Skip to Main Content

Search and Rescue Team Aces Reaccreditation

May 18, 2017 | By Andrew Wice

Mia Goldman (SF14) and former tutor Lauren Brubaker share a laugh.
Mia Goldman (SF14) and former tutor Lauren Brubaker share a laugh. (Photo by Kevin Lange)

It was a perfect spring day on the Santa Fe campus of St. John’s College.

The sun was out and students lounged outside, enjoying the welcome heat and blue skies.

Across campus, at the Student Activities Center, several Johnnies zipped on warm gear in preparation for something quite different: a grueling, two-day, technical rescue accreditation process with the international Mountain Rescue Association (MRA).

As volunteer members of the Atalaya Search and Rescue (ASAR) team, they belong to one of two MRA-accredited rescue teams in the state of New Mexico. The team includes students, alumni and retired tutors, along with many members from outside the St. John’s community.

ASAR originated in 1972 as a college activity and is now an independent organization. The St. John’s campus remains its base camp, which is ideally situated for rescue training. Above the campus, the Sangre de Cristo Mountains tower, rising just over 10,000 feet.

The reaccreditation process, which happens every five years, ended in success this year and garnered the team a gold standard endorsement in all five categories: high angle (cliff) rescue, avalanche rescue, wilderness rescue, scree (steep slope) evacuation and snow evacuation.

Members of the Atalaya Search and Rescue team prepare.
Members of the Atalaya Search and Rescue team get prepared. (Photo by Kevin Lange)

It is a welcome validation of the hard and dangerous work: rappelling down brittle faces of granite cliffs and marching through snowdrifts takes a particular type of person.

Lauren Brubaker, a retired St. John’s tutor and longstanding member of the ASAR team, muses on the merits of combining cerebral and corporal vigor.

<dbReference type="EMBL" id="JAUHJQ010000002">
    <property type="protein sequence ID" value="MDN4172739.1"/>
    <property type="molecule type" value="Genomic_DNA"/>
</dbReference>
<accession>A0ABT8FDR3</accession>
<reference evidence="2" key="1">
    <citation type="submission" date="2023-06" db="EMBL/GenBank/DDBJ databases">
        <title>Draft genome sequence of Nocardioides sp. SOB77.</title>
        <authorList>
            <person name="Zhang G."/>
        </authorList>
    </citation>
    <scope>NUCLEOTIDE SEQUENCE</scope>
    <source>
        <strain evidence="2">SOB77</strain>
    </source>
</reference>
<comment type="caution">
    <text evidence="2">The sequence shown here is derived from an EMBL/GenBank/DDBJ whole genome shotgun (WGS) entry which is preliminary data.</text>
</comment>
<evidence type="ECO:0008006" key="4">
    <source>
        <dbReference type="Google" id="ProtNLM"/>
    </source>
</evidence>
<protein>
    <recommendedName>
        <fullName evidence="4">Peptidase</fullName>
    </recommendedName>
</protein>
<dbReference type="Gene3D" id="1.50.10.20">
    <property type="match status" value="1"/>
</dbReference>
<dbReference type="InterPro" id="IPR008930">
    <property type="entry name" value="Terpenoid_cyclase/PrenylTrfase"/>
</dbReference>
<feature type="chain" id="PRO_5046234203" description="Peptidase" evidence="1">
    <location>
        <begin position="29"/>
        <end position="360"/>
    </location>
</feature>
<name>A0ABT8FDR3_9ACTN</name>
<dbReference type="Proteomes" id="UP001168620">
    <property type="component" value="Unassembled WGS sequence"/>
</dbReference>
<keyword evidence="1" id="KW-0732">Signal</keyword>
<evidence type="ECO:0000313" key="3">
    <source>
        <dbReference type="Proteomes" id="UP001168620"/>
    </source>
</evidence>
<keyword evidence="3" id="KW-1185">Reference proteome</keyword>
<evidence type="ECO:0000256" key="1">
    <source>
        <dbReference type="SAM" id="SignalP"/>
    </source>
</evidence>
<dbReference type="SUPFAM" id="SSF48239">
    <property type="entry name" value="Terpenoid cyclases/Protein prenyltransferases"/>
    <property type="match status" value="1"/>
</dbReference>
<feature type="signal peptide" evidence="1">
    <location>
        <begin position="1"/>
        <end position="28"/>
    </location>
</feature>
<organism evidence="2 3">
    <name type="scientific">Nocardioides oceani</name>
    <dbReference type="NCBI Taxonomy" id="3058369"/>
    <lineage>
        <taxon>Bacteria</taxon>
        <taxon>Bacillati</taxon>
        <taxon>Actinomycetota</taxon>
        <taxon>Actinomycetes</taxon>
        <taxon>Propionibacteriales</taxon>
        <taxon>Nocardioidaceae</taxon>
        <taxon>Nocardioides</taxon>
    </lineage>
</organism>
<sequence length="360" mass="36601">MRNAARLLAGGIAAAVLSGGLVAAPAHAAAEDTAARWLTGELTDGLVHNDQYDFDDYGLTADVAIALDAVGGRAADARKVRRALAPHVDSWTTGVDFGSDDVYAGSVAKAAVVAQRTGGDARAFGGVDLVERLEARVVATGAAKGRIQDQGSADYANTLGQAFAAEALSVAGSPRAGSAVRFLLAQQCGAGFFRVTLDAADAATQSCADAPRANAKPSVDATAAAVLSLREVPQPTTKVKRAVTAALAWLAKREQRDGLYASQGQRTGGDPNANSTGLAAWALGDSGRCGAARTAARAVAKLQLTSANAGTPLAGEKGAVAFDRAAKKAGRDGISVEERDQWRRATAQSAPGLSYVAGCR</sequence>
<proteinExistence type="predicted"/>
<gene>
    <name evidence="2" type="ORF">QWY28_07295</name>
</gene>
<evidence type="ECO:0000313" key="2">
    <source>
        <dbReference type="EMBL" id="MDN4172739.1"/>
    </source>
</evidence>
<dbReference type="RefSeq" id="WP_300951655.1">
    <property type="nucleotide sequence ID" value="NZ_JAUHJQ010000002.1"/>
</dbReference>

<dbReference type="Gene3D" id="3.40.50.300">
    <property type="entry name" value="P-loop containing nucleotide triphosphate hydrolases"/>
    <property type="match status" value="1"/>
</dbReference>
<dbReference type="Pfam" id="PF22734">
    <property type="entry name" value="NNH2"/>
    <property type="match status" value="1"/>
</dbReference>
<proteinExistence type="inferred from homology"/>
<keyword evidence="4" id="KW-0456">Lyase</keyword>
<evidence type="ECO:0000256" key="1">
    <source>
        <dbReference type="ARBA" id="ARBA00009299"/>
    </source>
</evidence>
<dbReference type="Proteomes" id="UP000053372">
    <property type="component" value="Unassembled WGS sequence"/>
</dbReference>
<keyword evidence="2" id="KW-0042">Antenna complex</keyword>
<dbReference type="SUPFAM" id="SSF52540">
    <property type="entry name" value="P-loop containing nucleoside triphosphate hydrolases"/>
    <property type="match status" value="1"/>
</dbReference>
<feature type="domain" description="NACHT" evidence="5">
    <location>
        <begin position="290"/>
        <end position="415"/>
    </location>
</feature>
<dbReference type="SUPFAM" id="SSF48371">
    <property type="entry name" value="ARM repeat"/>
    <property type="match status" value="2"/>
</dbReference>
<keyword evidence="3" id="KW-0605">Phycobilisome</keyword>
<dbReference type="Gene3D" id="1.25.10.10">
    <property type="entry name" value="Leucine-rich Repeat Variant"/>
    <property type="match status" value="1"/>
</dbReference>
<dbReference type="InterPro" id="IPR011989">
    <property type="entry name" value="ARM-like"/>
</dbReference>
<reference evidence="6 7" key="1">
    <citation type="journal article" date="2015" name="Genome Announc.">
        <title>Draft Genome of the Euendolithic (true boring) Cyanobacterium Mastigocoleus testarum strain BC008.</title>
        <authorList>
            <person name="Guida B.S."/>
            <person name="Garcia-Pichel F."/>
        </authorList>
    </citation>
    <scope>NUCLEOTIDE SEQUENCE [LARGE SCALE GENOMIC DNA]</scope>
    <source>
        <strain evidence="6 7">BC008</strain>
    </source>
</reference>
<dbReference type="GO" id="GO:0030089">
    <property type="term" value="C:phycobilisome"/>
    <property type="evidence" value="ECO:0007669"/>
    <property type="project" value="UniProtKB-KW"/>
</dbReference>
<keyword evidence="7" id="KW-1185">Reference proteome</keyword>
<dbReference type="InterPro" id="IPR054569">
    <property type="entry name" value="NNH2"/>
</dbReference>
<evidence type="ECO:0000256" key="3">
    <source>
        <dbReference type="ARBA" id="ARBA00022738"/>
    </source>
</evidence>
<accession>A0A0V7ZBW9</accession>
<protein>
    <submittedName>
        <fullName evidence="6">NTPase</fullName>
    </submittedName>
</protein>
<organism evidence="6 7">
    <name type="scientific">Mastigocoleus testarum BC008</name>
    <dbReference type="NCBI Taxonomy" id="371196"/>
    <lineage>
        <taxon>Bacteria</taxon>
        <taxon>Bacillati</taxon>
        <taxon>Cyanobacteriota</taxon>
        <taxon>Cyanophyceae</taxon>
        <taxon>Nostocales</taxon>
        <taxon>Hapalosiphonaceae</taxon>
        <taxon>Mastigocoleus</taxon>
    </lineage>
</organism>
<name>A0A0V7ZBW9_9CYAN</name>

“SJC is largely concerned with intellectual virtues, and ASAR with physical ones,” Brubaker says. “I myself need to participate in both kinds of activities or I am not happy.”

Mastering all aspects of technical rescue requires enormous dedication, and the number of hours that members volunteer speaks to the rewards of the task itself. Members often remain on the team, year after year, safeguarding adventurers from the dangers that northern New Mexico’s four seasons of outdoor recreation bring.

Original member and tutor emeritus William Donahue has participated in many successful rescues. When locating lost hikers, he explains, searchers ask questions, piece together the clues that emerge and follow a clear plan of action.

“Where were they last seen? What did they plan to do? Do we know anything about their strengths and capabilities? We talk to as many people as we can. Meanwhile, there are certain things you do right away. You’ve got two or three most likely routes, so you send hasty teams out on those routes, have them sweep the trails, make a lot of noise.”

The Atalaya Search and Rescue team treks through northern New Mexico.
The Atalaya Search and Rescue team treks through northern New Mexico. (Photo by Kevin Lange)

Rock climbers create their own dangerous equation: As they gain experience and confidence, they can get themselves into precarious positions. These high angle cliff rescues—dangerous, dramatic and, thankfully, rare—require the extensive advanced technical training that sets the ASAR team apart.

One positive development in the world of search and rescue is the prevalence of cell phones, which can often help rescuers locate a lost or injured person.

On the flip side, cell phones have also provided a sense of comfort to people wandering into unfamiliar territory without preparation. Yet when cell phones and GPS systems do fail, they can leave people in perilous conditions.

With a busy summer season ahead, the Atalaya Search and Rescue team will be ready.